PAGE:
When I was an undergrad at College Park, I was fortunate enough to take a class in the African American Studies Department called "The Economics of Race." Taught by one of the most brilliant people Iíve ever met in my life, the late economist and scholar Rhonda Williams (no relation), the main thrust of the class was that issues of race are, at their core, really issues of money. The class provided a life-changing revelation and Williams shifted the manner in which I would think about race for the rest of my life. To paraphrase another great, albeit fictional, economist, Det. Lester Freamon from The Wire, if you talk about race and follow racism, you just find racists, but if you follow the money, well, slavery, sharecropping, affirmative action, welfare, the military-industrial complex, the prison-industrial complex, immigration, hip-hop, etc., come into the equation, too. And the newest racially mathematical component on my mind is the upcoming auction of the King papers.
Hereís a quick recap: For years, the family of the Rev. Martin Luther King Jr. has tried to sell his notes, manuscripts, speeches, etc., to an academic library or museum to no avail. When Coretta Scott King died a few months ago, this collection became even more important, because additional documents were found in her basement, including historical gems such as an annotated copy of Kingís "Letter From Birmingham Jail" and what scholars have called the earliest surviving copy of his theological writings. The entire collection has been appraised at between $15 million and $30 million. Unable to find an institutional buyer at that price, the King family has decided to auction them off with the legendary auction house Sothebyís on June 30. With an action like this, the fear is the highest bidder may restrict access to the writings, and, thus, a collection of the most important cultural artifacts of the 20th century could be lost.
Some have argued that the King family should acknowledge the importance of these papers and just donate them to a library or museum, much like the Kennedys and most presidents have done with their writings. I find that an incredibly unfair comparison. Letís be real here: The Kennedys were rich before John F. Kennedy became president and theyíre still rich. Itís easy to donate stuff when youíre rich. The King family isnít, so one does not equal the other. As far as ex-presidents and their charity goes, well, they can make a mint with the business opportunities that being an ex-president opens up for them. Clinton made $7.5 million last year just from speaking engagements. So, again, apples and oranges. Or, to put it another way, economics.
And the bottom line is, he was their dad. King is a symbol and an icon to the rest of us, but, ultimately, he was a father who stepped into the limelight and sacrificed himself for the rest of us. I mentioned this when Coretta Scott King died (Social Studies, Feb. 8), and itís no less true for Martin Luther King Jr.: He didnít have to do anything. King had a Ph.D., great family connections, even greater career opportunities, and a fine wife. He could have easily just laid in the cut, stacked dough, and lived a pretty carefree life. But he didnít. He put himself out there for all of us and got assassinated for his troubles. He wasnít able to provide a financial legacy for his family because he was too busy providing a cultural legacy for the rest of us. So I donít have any beef with his children trying to tap into some of that missed financial legacy.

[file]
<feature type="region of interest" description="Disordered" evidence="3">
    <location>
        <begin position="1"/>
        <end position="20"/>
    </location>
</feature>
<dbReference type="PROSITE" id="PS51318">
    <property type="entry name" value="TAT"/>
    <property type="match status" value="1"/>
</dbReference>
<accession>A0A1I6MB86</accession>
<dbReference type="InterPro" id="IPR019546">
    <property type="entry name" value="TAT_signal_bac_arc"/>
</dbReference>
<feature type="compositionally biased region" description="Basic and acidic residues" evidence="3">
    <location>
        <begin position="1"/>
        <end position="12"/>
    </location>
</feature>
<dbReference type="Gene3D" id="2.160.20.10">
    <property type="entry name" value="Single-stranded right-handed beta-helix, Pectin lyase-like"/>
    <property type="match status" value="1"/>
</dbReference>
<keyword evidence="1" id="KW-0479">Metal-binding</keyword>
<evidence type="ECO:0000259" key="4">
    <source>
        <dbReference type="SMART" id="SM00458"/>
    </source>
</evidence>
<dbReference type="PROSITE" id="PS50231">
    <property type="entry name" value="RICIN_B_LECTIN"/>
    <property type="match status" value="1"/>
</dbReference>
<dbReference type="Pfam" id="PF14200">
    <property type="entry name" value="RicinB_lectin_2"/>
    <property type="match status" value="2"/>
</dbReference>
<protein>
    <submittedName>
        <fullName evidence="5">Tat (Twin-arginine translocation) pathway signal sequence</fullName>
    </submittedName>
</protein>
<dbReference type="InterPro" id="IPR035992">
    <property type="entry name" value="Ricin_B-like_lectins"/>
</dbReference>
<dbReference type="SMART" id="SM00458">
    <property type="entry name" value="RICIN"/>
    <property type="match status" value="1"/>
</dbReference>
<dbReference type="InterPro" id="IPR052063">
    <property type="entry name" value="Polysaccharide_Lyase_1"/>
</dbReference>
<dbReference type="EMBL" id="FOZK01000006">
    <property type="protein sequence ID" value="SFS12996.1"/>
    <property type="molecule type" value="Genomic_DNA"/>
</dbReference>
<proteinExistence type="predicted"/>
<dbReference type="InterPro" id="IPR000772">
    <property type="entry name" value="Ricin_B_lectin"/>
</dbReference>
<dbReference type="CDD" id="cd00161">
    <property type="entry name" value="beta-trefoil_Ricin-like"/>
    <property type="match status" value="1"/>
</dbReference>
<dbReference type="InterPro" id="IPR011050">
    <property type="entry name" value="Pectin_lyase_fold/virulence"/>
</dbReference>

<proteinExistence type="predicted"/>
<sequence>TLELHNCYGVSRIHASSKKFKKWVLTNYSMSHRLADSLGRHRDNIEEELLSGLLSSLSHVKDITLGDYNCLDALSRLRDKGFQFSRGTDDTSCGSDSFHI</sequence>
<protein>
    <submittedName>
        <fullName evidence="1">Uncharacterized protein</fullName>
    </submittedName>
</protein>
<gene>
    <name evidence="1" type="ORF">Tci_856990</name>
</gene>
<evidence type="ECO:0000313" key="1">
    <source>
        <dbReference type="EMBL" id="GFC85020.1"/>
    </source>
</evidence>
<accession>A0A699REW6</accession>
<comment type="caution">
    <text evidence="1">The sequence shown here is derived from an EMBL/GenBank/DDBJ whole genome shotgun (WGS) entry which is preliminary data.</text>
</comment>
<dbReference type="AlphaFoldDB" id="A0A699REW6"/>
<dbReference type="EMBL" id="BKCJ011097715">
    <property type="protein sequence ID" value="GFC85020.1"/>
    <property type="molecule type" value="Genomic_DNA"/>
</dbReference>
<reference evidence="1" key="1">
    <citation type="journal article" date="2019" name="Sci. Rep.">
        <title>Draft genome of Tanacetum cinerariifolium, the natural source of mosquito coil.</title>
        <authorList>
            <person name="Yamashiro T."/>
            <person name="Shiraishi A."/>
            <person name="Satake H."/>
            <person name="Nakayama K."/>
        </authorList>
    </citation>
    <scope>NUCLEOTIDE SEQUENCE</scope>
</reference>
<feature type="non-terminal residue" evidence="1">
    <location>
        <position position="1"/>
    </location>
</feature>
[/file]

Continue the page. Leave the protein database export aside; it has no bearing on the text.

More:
Now, it would seem to me that, as beneficiaries of Kingís cultural legacy, some of us should step up, gladly pay the $30 million, and then donate the papers to a library. Black billionaires--who probably wouldnít exist if not for King--such as Oprah Winfrey or BET founder Robert Johnson immediately spring to mind, but Iím sure they get tired of people always begging them, and, frankly, I think it would be much more meaningful if ordinary folks who have benefited from Kingís legacy did it.
Hereís my thought: At least 60,000 people should write a check for at least $500. I know that seems like a lot of people and a lot of money, but, just to put it in perspective, the man who officiated Mrs. Kingís funeral, Bishop Eddie Long, has a church with over 25,000 members. As far as the money itself goes, again, letís be real--while everyone has benefited from Kingís sacrifice, I donít think itís outlandish to say the African-American community has benefited more than most and, according to several studies, we have more than $7.5 billion in buying power. I could take a cheap shot about all the money weíve spent on Cristal over the past 10 years just to have them turn their noses up at hip-hop, but, in the spirit of community, Iíll admit that, just in the last two months or so, Iíve blown almost $500 on comics, action figures, music, and DVDs. Five hundred dollars is not that much. And thatís just from black folks. From all the heartfelt ads in February and "very special episodes" of our favorite TV programs, we all loved King, right?
Now, the words "Vince" and "organized" arenít often used in the same sentence, so itíd probably be best if you talked to your church, fraternity/sorority, book club, jazzercise class, whatever, about putting it together. We can give it to the NAACP or Urban League, or, hell, in a pinch Iíll collect the checks and weíll get the King papers. We can do this. Look, Iíd much rather be writing about my current obsession with the music Elton John made with legendary Philadelphia producer Thom Bell, or why casting Beyoncť Knowles as Deena Jones misses the whole point of Dreamgirls, but it is what it is. Sixty thousand checks for $500. I know it sounds crazy, but I have it on very good authority that having a dream can lead to great things.
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